We don’t have any direct competition at the moment. There’s YouTube, Spotify et cetera, but we don’t have anything that’s quite like what we do, in a significant sense. It’s a good position to be in.
On the independence question, we don’t have any plans to do any exit or IPO in the near future. We’re still very much focused on growing our platform and community. As a company, it feels like we’re just at the beginning of things – it’s only the last year or so that things have really shown scale.
When you go out to the Valley, do you feel like an ambassador for Berlin?
Yes, I would say so. Every day people are asking me about Berlin. I see a lot more interest in moving here than two to three years ago. We do somehow represent the scene a bit as well. Berlin for me is a little bit of a counterculture, underground, rough-entrepreneurial, half-finished, tabula-rasa situation. A bit like Silicon Valley in the Sixties where you had hippie meets tech – here it’s more like punk meets tech. A lot of those parameters come into play at SoundCloud. We’re almost like a microcosm of Berlin.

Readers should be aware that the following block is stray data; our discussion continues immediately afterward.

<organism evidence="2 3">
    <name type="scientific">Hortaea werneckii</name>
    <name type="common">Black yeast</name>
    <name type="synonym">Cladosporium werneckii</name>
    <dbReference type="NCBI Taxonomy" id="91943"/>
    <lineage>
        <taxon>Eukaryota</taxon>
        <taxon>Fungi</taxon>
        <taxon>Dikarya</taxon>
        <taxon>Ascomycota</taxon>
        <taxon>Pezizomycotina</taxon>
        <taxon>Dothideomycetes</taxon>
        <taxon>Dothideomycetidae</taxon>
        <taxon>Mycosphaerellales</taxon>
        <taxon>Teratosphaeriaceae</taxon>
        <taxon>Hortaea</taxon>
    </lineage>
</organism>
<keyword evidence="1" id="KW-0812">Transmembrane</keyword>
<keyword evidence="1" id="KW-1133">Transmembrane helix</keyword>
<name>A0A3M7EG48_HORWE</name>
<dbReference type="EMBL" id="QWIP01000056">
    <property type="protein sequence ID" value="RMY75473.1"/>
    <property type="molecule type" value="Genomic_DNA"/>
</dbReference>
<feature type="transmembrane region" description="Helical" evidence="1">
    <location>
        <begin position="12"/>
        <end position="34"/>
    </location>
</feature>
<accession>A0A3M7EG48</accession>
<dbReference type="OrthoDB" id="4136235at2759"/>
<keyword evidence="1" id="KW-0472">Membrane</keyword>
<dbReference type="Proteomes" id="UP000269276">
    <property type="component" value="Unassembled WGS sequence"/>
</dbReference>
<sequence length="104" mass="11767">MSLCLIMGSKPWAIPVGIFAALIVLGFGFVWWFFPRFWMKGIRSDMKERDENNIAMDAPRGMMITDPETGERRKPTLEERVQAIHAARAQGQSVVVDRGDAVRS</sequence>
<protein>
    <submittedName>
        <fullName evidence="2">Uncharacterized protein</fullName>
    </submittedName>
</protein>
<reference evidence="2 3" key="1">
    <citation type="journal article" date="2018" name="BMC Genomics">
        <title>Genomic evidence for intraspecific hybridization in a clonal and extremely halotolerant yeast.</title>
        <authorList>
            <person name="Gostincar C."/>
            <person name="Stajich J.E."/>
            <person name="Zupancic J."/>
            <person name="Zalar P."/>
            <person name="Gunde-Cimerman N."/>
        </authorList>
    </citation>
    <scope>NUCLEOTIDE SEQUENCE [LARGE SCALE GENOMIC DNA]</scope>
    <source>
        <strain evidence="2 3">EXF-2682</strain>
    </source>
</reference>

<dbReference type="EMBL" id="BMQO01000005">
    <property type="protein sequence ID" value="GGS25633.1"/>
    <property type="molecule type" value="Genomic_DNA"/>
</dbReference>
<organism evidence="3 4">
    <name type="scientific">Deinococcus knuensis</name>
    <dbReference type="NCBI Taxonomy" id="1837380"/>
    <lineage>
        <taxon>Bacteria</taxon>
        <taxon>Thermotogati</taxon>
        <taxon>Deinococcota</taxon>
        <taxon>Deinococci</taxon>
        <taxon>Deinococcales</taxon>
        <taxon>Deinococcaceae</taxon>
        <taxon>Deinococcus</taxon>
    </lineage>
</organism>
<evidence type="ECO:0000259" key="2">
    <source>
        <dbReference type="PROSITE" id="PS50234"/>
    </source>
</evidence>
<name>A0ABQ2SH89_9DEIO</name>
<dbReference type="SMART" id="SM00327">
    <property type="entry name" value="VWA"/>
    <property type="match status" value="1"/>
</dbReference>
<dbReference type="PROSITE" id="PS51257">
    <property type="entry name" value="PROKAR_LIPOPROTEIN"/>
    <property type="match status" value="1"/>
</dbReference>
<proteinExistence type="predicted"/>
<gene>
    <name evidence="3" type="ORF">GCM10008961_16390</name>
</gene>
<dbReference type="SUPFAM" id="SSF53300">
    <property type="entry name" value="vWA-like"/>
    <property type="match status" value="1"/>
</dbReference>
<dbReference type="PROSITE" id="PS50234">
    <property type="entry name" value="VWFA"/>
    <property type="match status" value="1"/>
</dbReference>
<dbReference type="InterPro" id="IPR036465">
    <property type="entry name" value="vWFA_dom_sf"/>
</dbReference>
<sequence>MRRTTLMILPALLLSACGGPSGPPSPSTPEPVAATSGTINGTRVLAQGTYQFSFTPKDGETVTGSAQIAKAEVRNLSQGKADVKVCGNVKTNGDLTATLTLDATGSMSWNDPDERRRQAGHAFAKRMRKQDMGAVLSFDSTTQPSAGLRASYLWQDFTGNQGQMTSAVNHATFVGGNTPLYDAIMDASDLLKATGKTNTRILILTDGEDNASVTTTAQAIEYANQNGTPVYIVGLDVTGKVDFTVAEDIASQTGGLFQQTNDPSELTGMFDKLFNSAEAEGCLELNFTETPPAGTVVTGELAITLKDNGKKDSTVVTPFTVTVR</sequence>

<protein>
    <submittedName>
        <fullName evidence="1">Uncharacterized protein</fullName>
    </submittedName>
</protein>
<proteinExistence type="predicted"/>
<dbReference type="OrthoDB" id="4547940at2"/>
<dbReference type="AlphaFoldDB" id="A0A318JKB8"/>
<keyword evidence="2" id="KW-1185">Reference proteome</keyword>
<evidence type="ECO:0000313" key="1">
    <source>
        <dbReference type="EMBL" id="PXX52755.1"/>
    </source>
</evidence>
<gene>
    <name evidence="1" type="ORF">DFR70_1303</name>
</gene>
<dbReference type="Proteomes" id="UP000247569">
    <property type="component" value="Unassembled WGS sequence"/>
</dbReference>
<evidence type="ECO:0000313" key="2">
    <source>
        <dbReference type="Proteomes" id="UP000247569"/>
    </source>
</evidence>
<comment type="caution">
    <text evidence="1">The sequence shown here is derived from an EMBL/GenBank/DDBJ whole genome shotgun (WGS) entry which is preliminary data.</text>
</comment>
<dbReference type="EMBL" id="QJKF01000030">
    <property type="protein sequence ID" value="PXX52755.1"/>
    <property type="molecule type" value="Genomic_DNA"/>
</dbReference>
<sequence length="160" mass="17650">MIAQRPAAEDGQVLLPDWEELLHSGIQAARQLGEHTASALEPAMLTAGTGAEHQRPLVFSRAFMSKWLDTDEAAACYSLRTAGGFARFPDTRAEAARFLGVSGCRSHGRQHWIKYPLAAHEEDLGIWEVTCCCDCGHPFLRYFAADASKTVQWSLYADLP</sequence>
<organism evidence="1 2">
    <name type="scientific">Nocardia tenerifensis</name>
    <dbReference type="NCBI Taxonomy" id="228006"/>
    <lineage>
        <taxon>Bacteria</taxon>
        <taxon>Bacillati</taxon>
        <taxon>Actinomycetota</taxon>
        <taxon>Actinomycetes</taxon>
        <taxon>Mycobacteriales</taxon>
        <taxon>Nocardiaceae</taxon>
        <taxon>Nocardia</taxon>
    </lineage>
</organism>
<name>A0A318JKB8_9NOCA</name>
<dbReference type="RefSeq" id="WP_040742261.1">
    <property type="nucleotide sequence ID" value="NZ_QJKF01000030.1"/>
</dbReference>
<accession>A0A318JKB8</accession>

But is Berlin living up to that hype?
It’s really hard to say. Personally, for me it’s enough – if I get excited about three or four things, it feels like there’s a lot going on. There could be a ton of things happening, but if it’s not interesting it goes into the background. I was in London and thinking about that. I can say there are a few cool things in London but also here.
The only place where it’s clear we’re not there yet is the Bay Area. There they have a whole different type of infrastructure, a whole different level of financing. Here, to a large extent, the capital is still missing, but the good thing is London is close by. You can even find U.S. venture capital in the meantime.